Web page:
The Coming Week feature (haha, definitely need that tongue-in-cheek icon…) is suspended for the summer, as the official calendar won’t be published again until la rentrée in September. I know how much you will all miss it…
Monthly Archives: July 2010
It’s amazing what you find if you read everything in your inbox! An e-mail with the coalition’s reponse to comments on its programme has languished in there all day, and I just got round to reading it. Pretty interesting stuff! Of course my main interest was the Europe section and it’s good to see a pretty straight-down-the-line defense of our EU membership. Also glad to see it wasn’t with foreign affairs, but was a stand-alone issue. I’m looking around to digging about in some of the other sections. Haven’t watched the video yet, I must admit.
Here’s the full set of links (let me know if you have any problems making them work – it may not all have made it with the cut-and-paste!):
The Coalition: Our programme for government
We thank all of you who engaged with this historic Coalition agreement by taking the time to read and comment on our programme. We promised government departments would read and respond to all comments that fall within their policy areas, and they’ve now done so.
Below you can find a response to each section of The Coalition: our programme for government. These responses focus on the main themes raised in each section.
You can also watch a video of Oliver Letwin and Danny Alexander discussing your feedback on the homepage.
Links to responses
These links take you to the websites of different departments, where the responses have been published.
The Robert Schuman Foundation have recently published some research which compares the level of ministers and members of parliament across the EU and show how many are women. The UK comes in below the EU average on all three indicators that they use:
Women ministers – EU average: 25.75% // UK: 17.39%
Women in national parliament – EU average: 24.32% // UK: 21.88%
Women in European parliament – EU average: 34.92% // UK: 33.33%
Which countries came top? You won’t be surprised to hear it was Finland for ministers, Sweden for national parliamentarians and Finland for women in the EP. Bottom? Hungary for ministers, Malta for the national parliament and Malta again for the EP.
On the day that Catalonia bans bullfighting, I just thought I would make clear that whatever you might have heard, the EU doesn’t subsidise bullfighting, either directly (which it never did) or indirectly (through subsidies for raising bulls). Farm payments are no longer linked to production, so farmers don’t get money for the bulls they raise, but for respecting standards such as environmental legislation.
I went to a very interesting event about science journalism in the UK last year at the Royal Institution which I blogged about about the time. One of my conclusions was that many of the issues faced by science journalism reflect very closely issues faced on coverage of European issues. Science isn’t covered well by the general press. Neither is Europe, on the whole. So when you put the two together, as the Daily Mail did this morning, then you can imagine what comes out.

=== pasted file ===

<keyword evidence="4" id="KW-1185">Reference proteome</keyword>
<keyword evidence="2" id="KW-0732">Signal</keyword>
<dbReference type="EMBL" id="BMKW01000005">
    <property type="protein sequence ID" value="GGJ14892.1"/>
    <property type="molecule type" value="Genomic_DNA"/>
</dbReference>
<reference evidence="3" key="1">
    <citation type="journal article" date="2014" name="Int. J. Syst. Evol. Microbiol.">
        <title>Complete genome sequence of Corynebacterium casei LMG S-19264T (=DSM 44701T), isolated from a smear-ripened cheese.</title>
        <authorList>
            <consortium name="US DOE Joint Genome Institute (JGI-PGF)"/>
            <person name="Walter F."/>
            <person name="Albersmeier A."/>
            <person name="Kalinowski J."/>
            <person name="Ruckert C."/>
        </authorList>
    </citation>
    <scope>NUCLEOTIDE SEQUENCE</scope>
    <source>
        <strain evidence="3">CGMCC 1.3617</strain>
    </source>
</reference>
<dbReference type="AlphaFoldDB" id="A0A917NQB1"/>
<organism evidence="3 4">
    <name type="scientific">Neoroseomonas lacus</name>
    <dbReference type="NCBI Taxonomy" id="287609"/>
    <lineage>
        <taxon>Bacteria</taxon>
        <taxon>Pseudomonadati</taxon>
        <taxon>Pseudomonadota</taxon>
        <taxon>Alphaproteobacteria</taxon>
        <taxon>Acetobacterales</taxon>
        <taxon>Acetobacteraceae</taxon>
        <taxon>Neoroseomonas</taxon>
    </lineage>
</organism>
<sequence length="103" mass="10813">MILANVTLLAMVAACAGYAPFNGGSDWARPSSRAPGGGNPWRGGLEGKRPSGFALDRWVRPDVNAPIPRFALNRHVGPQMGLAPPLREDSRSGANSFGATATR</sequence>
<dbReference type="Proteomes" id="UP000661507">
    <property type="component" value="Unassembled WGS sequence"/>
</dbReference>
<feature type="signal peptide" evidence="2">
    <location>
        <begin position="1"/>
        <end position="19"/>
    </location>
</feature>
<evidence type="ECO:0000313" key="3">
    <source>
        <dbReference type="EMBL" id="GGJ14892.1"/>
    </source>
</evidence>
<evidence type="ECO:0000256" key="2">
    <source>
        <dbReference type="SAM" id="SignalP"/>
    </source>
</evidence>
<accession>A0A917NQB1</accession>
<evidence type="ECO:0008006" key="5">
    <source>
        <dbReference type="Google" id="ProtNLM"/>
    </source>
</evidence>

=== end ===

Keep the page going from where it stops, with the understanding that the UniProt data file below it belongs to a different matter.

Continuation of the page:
Needless to say, the Daily Mail over-simplified, if not to say ridiculed, the real situation. The project has found ways to improve fruit storage, reduce waste, cut pesticide use and encourage children to eat fruit instead of sweets. These are important things. An interesting fact: The EU produced 7.7 million tonnes of eating apples in 2008. So if research like this can cut costs so that apple prices fall by just one penny per kilo that will mean annual savings for consumers of £64 million – or more than five times the cost of the project. Never mind the health benefits of reduced pesticide use, and the suffering caused by allergies (I know alot about that one!) This was the first project to quantify the cholesterol-reducing properties of apples, which can have a direct effect in reducing medicines taken – saving health services money.
Of course, we could have told the Mail all of this if they had bothered to ask us…
I’ve been away on holiday for a week, so this is old news, and you’ll probably have seen that we have a new head of rep, Jonathan Scheele, who will take office on 1 August. I have known Jonathan since I moved to Brussels in 1995, as we were in the same theatre group, and I’m really pleased he will be my new boss. It really will be a new era for this office, because his first main task will be overseeing the office move to its new premises in Smith Square. So by the end of 2010, we’ll be in new shinier premises with much better public facilities, and with a new man at the helm. Let’s see what happens!
Update 11.30: Have just found out that our new head of office is a blogger!
PS: I did a course on writing for the web recently and there was a discussion on whether links should be embedded in the text, or listed at the end. Which do you prefer?